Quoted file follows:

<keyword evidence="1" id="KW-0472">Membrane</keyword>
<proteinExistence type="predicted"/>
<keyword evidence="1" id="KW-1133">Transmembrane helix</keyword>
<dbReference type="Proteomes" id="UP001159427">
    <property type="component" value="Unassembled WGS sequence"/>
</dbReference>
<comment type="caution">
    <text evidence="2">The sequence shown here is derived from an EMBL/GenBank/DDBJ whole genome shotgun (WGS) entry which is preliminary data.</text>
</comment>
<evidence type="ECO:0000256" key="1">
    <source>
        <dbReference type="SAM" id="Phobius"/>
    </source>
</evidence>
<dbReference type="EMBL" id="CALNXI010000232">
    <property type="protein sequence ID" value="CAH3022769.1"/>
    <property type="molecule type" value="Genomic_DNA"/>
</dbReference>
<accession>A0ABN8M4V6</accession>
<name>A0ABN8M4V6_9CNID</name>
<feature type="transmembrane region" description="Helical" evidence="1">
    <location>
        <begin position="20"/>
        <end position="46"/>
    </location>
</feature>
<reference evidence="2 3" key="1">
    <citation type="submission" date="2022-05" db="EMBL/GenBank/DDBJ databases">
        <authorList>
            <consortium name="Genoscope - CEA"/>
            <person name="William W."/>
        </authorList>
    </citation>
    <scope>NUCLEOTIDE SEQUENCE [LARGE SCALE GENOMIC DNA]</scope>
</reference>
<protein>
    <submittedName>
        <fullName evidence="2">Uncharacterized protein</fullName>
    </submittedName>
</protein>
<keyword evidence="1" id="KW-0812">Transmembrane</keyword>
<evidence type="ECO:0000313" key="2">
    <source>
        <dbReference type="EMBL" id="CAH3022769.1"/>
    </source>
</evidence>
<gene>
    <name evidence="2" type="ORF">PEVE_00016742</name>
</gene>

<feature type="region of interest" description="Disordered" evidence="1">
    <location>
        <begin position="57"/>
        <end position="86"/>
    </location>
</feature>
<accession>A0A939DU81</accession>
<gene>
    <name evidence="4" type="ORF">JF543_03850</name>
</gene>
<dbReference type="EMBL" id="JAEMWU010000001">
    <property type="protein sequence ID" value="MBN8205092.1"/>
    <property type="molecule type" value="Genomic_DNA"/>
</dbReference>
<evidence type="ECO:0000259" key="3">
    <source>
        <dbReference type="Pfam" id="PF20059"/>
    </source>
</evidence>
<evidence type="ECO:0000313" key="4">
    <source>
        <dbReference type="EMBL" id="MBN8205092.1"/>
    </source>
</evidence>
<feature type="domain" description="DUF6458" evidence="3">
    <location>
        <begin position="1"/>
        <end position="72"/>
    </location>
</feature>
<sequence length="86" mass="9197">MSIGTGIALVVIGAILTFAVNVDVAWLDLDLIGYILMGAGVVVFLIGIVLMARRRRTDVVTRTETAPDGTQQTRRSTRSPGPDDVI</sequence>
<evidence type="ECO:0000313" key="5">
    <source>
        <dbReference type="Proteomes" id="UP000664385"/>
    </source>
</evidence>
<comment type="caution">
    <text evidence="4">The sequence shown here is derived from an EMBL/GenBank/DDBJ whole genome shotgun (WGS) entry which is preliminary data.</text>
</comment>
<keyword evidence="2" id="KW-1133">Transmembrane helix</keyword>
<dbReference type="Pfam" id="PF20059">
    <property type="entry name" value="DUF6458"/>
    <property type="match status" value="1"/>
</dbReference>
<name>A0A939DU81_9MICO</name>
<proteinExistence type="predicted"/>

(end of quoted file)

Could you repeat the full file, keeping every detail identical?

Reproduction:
<keyword evidence="1" id="KW-0472">Membrane</keyword>
<proteinExistence type="predicted"/>
<keyword evidence="1" id="KW-1133">Transmembrane helix</keyword>
<dbReference type="Proteomes" id="UP001159427">
    <property type="component" value="Unassembled WGS sequence"/>
</dbReference>
<comment type="caution">
    <text evidence="2">The sequence shown here is derived from an EMBL/GenBank/DDBJ whole genome shotgun (WGS) entry which is preliminary data.</text>
</comment>
<evidence type="ECO:0000256" key="1">
    <source>
        <dbReference type="SAM" id="Phobius"/>
    </source>
</evidence>
<dbReference type="EMBL" id="CALNXI010000232">
    <property type="protein sequence ID" value="CAH3022769.1"/>
    <property type="molecule type" value="Genomic_DNA"/>
</dbReference>
<accession>A0ABN8M4V6</accession>
<name>A0ABN8M4V6_9CNID</name>
<feature type="transmembrane region" description="Helical" evidence="1">
    <location>
        <begin position="20"/>
        <end position="46"/>
    </location>
</feature>
<reference evidence="2 3" key="1">
    <citation type="submission" date="2022-05" db="EMBL/GenBank/DDBJ databases">
        <authorList>
            <consortium name="Genoscope - CEA"/>
            <person name="William W."/>
        </authorList>
    </citation>
    <scope>NUCLEOTIDE SEQUENCE [LARGE SCALE GENOMIC DNA]</scope>
</reference>
<protein>
    <submittedName>
        <fullName evidence="2">Uncharacterized protein</fullName>
    </submittedName>
</protein>
<keyword evidence="1" id="KW-0812">Transmembrane</keyword>
<evidence type="ECO:0000313" key="2">
    <source>
        <dbReference type="EMBL" id="CAH3022769.1"/>
    </source>
</evidence>
<gene>
    <name evidence="2" type="ORF">PEVE_00016742</name>
</gene>

<feature type="region of interest" description="Disordered" evidence="1">
    <location>
        <begin position="57"/>
        <end position="86"/>
    </location>
</feature>
<accession>A0A939DU81</accession>
<gene>
    <name evidence="4" type="ORF">JF543_03850</name>
</gene>
<dbReference type="EMBL" id="JAEMWU010000001">
    <property type="protein sequence ID" value="MBN8205092.1"/>
    <property type="molecule type" value="Genomic_DNA"/>
</dbReference>
<evidence type="ECO:0000259" key="3">
    <source>
        <dbReference type="Pfam" id="PF20059"/>
    </source>
</evidence>
<evidence type="ECO:0000313" key="4">
    <source>
        <dbReference type="EMBL" id="MBN8205092.1"/>
    </source>
</evidence>
<feature type="domain" description="DUF6458" evidence="3">
    <location>
        <begin position="1"/>
        <end position="72"/>
    </location>
</feature>
<sequence length="86" mass="9197">MSIGTGIALVVIGAILTFAVNVDVAWLDLDLIGYILMGAGVVVFLIGIVLMARRRRTDVVTRTETAPDGTQQTRRSTRSPGPDDVI</sequence>
<evidence type="ECO:0000313" key="5">
    <source>
        <dbReference type="Proteomes" id="UP000664385"/>
    </source>
</evidence>
<comment type="caution">
    <text evidence="4">The sequence shown here is derived from an EMBL/GenBank/DDBJ whole genome shotgun (WGS) entry which is preliminary data.</text>
</comment>
<keyword evidence="2" id="KW-1133">Transmembrane helix</keyword>
<dbReference type="Pfam" id="PF20059">
    <property type="entry name" value="DUF6458"/>
    <property type="match status" value="1"/>
</dbReference>
<name>A0A939DU81_9MICO</name>
<proteinExistence type="predicted"/>